“A female officer asked me my age and when I told her I was fourteen, she slapped me so hard that I immediately broke into tears. It was the pain of humiliation that caused those tears, not the pain of the slap. I couldn’t understand why I deserved that punishment. I couldn’t understand why it was wrong to help my family.”

Under Malaysian law, refugees and asylum seekers are considered “illegal or undocumented immigrants”. Malaysia is one of the countries that have not yet signed the United Nations Refugee Convention in 1951 which grants refugees legal rights to work in the host country.

After a long wait in the immigration office at Putrajaya, they were taken on another journey at 10 PM. This time, to the horror of the 14 year old Hasan, the destination was a jail cell. He spent nine days in that cell, with 20 other people, all of them refugees. In prison, he made friends with three Rohingya refugees, young boys barely teenagers, who inspired him to engage in activism for refugees. 

Hasan describes the first three days in prison as being the most dark, the lowest he’s ever felt in his entire life. But eventually, he found comfort and friendship in the Rohingya boys. Hasan and the boys found a way to communicate with each through gestures and sounds. Each one narrated their story in sign language while Hasan intently tried to comprehend the meaning. One of the boys’ father was killed in front of his eyes in Burma and his mother sent him away on a boat to Malaysia to save him from persecution. But, the moment he reached the shore, he was arrested and detained. The other boy had his house and family shop destroyed and travelled in a boat for 9 days to get to Malaysia only to be detained.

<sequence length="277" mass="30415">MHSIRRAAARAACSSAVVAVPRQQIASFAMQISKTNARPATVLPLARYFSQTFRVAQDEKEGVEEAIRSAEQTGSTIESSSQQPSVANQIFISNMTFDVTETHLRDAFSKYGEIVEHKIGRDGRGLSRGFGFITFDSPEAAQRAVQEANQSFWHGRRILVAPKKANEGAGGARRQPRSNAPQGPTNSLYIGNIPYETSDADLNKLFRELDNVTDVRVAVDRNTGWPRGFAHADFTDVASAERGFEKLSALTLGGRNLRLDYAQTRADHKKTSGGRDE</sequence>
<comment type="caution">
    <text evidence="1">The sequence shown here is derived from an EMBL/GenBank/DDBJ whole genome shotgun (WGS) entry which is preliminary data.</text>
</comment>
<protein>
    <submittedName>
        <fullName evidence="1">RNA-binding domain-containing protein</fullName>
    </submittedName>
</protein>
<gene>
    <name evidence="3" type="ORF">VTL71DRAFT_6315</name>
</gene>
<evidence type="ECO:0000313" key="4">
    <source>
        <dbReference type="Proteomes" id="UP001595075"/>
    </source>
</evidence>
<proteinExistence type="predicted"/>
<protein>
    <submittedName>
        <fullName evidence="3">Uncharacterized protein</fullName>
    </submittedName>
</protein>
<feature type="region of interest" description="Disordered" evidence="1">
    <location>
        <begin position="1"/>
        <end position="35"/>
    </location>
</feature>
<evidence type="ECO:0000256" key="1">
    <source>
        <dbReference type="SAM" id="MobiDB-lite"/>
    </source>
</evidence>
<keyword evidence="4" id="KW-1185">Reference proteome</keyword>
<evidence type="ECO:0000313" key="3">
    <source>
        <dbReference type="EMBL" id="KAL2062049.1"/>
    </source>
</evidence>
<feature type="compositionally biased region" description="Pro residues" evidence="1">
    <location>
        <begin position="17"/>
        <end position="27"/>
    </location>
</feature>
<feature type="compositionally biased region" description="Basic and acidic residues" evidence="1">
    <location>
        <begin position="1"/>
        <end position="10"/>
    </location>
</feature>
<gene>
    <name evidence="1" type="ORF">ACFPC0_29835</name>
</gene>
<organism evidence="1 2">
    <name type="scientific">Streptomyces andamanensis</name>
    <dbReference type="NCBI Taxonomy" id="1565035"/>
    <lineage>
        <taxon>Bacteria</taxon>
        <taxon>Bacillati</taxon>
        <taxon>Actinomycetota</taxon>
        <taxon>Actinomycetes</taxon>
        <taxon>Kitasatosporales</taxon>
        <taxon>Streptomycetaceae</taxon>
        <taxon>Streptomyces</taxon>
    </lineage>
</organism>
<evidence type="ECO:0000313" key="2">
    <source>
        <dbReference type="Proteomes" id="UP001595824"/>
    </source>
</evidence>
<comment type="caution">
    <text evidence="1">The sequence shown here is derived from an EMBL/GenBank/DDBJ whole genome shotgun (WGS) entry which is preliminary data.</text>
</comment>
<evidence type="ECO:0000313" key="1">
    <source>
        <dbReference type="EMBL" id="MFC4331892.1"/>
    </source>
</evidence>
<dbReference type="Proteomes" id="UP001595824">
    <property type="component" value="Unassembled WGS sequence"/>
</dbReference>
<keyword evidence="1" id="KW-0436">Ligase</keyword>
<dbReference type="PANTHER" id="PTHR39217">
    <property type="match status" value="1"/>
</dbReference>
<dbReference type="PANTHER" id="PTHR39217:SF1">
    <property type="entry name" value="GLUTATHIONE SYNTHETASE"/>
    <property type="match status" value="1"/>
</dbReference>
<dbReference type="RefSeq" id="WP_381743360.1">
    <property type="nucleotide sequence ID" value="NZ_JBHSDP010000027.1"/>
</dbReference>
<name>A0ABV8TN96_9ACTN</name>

“The anxiety and hopelessness in prison was paralyzing. I wished if there was a knife there I would just kill myself.”

When he was finally released after nine long days, after what seemed like an eternity, “I fell on my knees and slowly put my forehead to the ground, thanking Allah”. The sunlight seemed to bring joy to his heart after that long mental torture in the darkness of prison. When he got home, he learned that his brother had also been taken away by the authorities on the same day. He was detained for twenty days during which time he was beaten as well. They were both deeply traumatised by the experience, and Hasan vowed never to return to work.

Soon after the incident, however, Hasan’s father lost his job and Hasan was forced to search for employment to keep the family going. Hasan came to know about a local NGO, Cybercare, which provided assistance and vocational training opportunities to Syrian refugees. They needed an interpreter and Hasan signed up.    

“Even though the salary wasn’t much, the satisfaction of helping other refugees was immense. Gradually I became more involved with the NGO. I started working at a school for refugees, established by the same NGO. Most of the children were Syrian and I felt immense joy in giving them the gift of education.”

Cybercare’s motto is “Every child has a dream, and every child has a right to fulfil that dream”. And Hasan believes in that motto.

“I always tell my students that your future must be better than my future.”

In 2016, he started his own organization called Al-Hasan Volunteer Network (AHVN) with the aim of inspiring youth to volunteer and do charity work through community projects. It started with a handful of volunteers and slowly grew into an organization with more than 400 volunteers engaging in a multitude of projects. Today, his network has reached more than 10 underprivileged communities in Malaysia.